The Birds and Other Stories (1963) (republication of The Apple Tree)
The Glass-Blowers (1963)
The Flight of the Falcon (1965)
The House on the Strand (1969)
Not After Midnight (1971) (short story collection, AKA Don't Look Now)
Rule Britannia (1972)
The Rendezvous and Other Stories (1980) (short story collection)
Classics of the Macabre (1987) (anthology of earlier stories, illustrated by Michael Foreman, AKA Echoes from the Macabre: Selected Stories)
The Doll: The Lost Short Stories (2011) (collection of early short stories)
Gerald: A Portrait (1934)
The du Mauriers (1937)
The Young George du Maurier: a selection of his letters 1860–67 (1951)
The Infernal World of Branwell Brontë (1960)
Vanishing Cornwall (includes photographs by her son Christian, 1967)
Golden Lads: Sir Francis Bacon, Anthony Bacon and their Friends (1975)
The Winding Stair: Francis Bacon, His Rise and Fall (1976)
Growing Pains – the Shaping of a Writer (a.k.a. Myself When Young – the Shaping of a Writer, 1977)
Enchanted Cornwall (1989)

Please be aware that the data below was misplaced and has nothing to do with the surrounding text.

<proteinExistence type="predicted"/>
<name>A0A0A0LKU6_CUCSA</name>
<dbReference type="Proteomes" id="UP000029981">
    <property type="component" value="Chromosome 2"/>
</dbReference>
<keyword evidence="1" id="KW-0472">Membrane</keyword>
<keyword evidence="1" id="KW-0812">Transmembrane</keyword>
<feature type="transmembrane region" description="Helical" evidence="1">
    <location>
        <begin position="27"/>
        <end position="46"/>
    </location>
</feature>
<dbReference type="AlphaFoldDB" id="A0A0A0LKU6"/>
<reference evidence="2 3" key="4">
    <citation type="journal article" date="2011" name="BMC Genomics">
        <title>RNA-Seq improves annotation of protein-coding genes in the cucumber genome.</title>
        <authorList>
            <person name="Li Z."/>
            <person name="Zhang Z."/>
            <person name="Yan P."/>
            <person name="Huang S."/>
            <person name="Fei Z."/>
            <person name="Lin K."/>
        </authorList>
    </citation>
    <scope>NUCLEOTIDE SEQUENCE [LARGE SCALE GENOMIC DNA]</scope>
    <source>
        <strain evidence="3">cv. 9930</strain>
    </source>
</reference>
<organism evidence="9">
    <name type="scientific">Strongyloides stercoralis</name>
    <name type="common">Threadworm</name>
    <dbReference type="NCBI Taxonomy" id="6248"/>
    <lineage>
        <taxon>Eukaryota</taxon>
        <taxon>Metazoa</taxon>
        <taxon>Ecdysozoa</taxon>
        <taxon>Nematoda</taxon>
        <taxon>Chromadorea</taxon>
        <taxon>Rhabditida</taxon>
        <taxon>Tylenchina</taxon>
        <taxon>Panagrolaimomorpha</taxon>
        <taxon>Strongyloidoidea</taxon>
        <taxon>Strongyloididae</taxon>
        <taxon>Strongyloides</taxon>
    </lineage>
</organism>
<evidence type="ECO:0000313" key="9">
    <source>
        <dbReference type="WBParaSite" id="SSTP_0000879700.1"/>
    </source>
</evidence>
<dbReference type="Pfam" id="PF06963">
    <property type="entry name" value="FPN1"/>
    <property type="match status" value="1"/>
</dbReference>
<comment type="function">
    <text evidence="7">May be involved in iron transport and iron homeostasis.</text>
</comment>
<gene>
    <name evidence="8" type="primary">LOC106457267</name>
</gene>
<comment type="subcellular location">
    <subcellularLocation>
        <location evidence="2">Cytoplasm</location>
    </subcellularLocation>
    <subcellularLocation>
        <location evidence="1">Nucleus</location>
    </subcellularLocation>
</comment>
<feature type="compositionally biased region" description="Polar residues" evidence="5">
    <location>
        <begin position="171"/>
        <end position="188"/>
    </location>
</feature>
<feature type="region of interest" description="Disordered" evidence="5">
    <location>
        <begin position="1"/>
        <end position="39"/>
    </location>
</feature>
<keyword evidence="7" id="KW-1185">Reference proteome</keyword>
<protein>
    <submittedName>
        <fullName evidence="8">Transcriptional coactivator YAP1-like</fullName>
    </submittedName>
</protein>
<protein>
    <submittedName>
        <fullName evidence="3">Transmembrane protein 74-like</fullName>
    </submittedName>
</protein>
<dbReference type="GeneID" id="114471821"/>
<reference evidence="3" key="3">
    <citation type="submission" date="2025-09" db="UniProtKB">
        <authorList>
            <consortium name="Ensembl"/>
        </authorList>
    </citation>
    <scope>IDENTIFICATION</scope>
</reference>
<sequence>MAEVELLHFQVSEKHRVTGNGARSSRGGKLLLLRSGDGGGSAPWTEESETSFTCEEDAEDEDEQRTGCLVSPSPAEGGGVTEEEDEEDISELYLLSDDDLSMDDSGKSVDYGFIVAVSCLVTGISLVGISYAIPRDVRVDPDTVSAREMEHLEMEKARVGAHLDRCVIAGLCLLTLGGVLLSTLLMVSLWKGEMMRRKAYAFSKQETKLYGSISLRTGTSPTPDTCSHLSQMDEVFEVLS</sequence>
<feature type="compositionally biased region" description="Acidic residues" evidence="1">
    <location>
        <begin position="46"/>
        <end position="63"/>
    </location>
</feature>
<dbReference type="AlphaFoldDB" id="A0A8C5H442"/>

about J.G. Harlond
Originally from the south west of England, J.G Harlond (Jane) studied and worked in various different countries before finally settling down with her husband, a retired Spanish naval captain, in rural Andalucía, Spain. Despite being ‘rubbish’ at history at school because she wanted to turn everything into a story, she survived the History element of her B.A. and went on to get an M.A. in Social and Political Thought. Her historical fiction, set in the 17th century and the first half of the 20th century, features many of the places Jane has visited – along with flawed rogues, wicked crimes, and the more serious issues of being an outsider. Apart from fiction, Jane also writes school text books under her married name. Her favourite reading is along the Dorothy Dunnett lines: well-researched stories with compelling plots and complex characters. Jane is currently writing about the theft and fate of the Crown Jewels during the English Civil War for the third in her Ludo da Portovenere trilogy.
J.G. Harlond is a reviewer for Discovering Diamonds
what is your favourite du Maurier novel?
Mine is Frenchman's Creek.